The Sherman City Council on Wednesday held the last of four biweekly meetings designed to examine the city’s long-term budget needs. The final meeting in the series was focused on fiscal topics including compensation for city staff, fleet maintenance and the city’s budget outlook. Council members’ previous topics of discussion were flood mitigation projects, improving fire safety and upgrading the city’s water treatment plant.

The Sherman City Council on Wednesday held the last of four biweekly meetings designed to examine the city’s long-term budget needs. The final meeting in the series was focused on fiscal topics including compensation for city staff, fleet maintenance and the city’s budget outlook. Council members’ previous topics of discussion were flood mitigation projects, improving fire safety and upgrading the city’s water treatment plant.


The meeting series was orchestrated by Sherman Mayor Cary Wacker as a kind of "buck stops here" effort to face head-on the city’s infrastructure needs for the next decade. And speaking of bucks, it turns out city leaders will need plenty of them — about 73 million, in fact — in order to address a wish list of civic upgrades to shepherd Sherman through an expected population spurt in coming years. Wednesday’s meeting was the first opportunity for councilors to peek behind the budgetary curtain and see what kind of fiscal wizardry will be required to meet those challenges.


Both Wacker and Chief Financial Officer Robby Hefton led off the meeting with kind words for city employees, noting that local government is nothing if not a service organization. From there, Hefton walked the Council through several conclusions from a study on Sherman’s rank among its regional peers for employee compensation. Hefton said the results of the study were largely positive.


"For the most part, we found that we’re in line," said Hefton. "For the vast majority of the (positions), we were right in the middle of that range or slightly above, which is right where we want to be. …. So the take-away from all this is, we feel like we’re doing a fairly good job across the board, but there are some tweaks that are needed."


Chief among the areas of concern is a lack of qualified applicants for the city’s seven open police officer positions, said Hefton. Sherman has struggled to maintain staffing levels and is currently expanding the reach of its advertising and rethinking a handful of employment policies — both areas recently detailed for the Council by top cop Otis Henry.


The second portion of Hefton’s presentation focused on fleet maintenance, a budgetary item hit hard during the recession. The CFO explained the city needs to invest approximately $800,000 each year in order to repair and replace aging vehicles, although that number fell precipitously, to barely $200,000, three years ago after the national economic slowdown.


"We have 250-plus units in the fleet, so that’s a tremendous burden on our fleet maintenance shop to keep those things on the road," said Hefton.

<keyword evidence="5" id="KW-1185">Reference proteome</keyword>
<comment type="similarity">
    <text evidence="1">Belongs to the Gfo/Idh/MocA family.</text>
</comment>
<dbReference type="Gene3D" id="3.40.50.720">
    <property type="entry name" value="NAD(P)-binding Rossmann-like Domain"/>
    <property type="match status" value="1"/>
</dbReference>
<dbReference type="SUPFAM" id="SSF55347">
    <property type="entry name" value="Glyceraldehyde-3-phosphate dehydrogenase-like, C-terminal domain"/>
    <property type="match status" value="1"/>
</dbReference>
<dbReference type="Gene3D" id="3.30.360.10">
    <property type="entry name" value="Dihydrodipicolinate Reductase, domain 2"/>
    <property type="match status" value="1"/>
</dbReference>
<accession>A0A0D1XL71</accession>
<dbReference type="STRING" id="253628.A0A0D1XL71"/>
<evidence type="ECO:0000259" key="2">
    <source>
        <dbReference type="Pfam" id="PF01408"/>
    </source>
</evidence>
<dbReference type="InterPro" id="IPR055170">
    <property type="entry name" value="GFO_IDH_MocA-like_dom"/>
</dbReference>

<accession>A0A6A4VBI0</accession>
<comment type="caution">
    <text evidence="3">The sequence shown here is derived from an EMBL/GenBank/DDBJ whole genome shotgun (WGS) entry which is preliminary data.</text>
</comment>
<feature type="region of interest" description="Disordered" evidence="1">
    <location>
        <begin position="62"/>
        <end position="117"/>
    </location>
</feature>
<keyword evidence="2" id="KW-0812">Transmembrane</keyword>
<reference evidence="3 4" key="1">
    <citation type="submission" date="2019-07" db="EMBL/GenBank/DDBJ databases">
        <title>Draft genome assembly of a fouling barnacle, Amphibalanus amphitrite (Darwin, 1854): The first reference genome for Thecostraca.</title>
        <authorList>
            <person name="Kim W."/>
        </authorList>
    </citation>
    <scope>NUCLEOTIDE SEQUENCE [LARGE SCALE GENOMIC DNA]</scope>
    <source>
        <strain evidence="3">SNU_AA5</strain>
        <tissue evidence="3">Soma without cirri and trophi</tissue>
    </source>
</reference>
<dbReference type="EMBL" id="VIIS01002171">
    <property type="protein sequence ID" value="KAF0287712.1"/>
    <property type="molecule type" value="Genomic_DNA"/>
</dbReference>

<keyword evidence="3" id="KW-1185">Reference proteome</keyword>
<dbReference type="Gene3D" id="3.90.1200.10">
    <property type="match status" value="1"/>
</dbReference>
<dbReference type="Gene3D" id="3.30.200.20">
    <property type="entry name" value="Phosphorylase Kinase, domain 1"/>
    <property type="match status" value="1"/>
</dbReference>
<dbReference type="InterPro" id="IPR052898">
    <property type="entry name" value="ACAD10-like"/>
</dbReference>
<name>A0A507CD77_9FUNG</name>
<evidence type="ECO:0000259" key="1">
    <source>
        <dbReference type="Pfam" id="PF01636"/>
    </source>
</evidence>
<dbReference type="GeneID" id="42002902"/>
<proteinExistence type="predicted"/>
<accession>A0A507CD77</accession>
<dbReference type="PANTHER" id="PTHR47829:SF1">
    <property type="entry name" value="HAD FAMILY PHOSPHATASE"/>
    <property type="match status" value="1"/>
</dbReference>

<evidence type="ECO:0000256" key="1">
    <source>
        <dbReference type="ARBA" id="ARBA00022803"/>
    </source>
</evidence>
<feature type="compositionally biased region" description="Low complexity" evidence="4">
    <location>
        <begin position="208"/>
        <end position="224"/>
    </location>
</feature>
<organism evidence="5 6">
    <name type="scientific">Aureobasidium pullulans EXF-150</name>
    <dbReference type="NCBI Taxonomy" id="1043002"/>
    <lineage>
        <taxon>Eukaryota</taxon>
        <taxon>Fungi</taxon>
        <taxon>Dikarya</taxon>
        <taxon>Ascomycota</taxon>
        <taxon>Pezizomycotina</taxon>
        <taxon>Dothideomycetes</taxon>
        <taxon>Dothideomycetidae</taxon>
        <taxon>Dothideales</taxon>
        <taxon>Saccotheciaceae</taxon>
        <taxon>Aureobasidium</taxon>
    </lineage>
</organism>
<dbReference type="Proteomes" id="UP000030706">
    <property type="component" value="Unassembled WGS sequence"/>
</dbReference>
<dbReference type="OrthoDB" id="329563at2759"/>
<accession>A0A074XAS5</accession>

The presentation emphasized that a regular flow of funds toward fleet maintenance is essential in saving the city money in the long term, pointing to the $190,000 in interest charges Sherman will have to pay on a recent, $1 million fire truck loan. Hefton said those costs will be incurred because money for the purchase was not budgeted ahead of time.


One slide from the presentation, in particular, would have been of interest to budget hawks, as Hefton showed that city leaders had cut the general fund over the last five years, after adjusting for inflation. Hefton explained the city is spending approximately $3 million less per year in real dollars than it did in 2009.


From there, the presentation shifted from the hypothetical to the practical, and Hefton’s inner budget geek really began to shine. The CFO said the city has three options for raising funds to pay for projects, namely one-time cash infusions, utility rate increases and specialty fees such as storm water levies.


Of the first of those, the City is currently enjoying a temporary influx of cash due to the personal spending of the 800 construction workers at the Panda Power Plant. The high staffing levels at the plant as crews work to wrap the nine-figure project have translated into double-digit jumps in sales tax receipts, said Hefton.


"Sales tax for the last 12 months and for this fiscal year is going to be up about a million dollars (more than) what we budgeted, and that is primarily the Panda effect," explained the CFO. "It’s not only the effect of their direct spending on construction of their plant, but they’ve also had 600, 700, 800, 900 employees here that go eat at Taco Bell and shop at Walmart and do those things. We don’t know exactly what that indirect effect is, but what we do believe is those effects are the major contributor to what our sales tax jump has been for 2014."


The city will reap additional financial benefits due to a pair of changes in the plant’s construction: increased megawattage at the plant means the property tax valuation could reach as high as $500 million, said Hefton, or 40 percent more than originally estimated. Also, an uninterrupted construction schedule has meant the plant should come on-line several months sooner than expected, meaning an extra $300,000 in water revenue for the city.


All told, the city of Sherman’s general fund income for fiscal year 2013-2014 is tracking about $0.75 million over budgeted amounts. And beginning next year, the Panda plant will provide city leaders with somewhere between $975,000 and $1.8 million each year, depending on final valuation and water usage.


Come April 18, when the formal budgeting process will begin in earnest, it will be up to the City Council to determine how they want to spend the cash.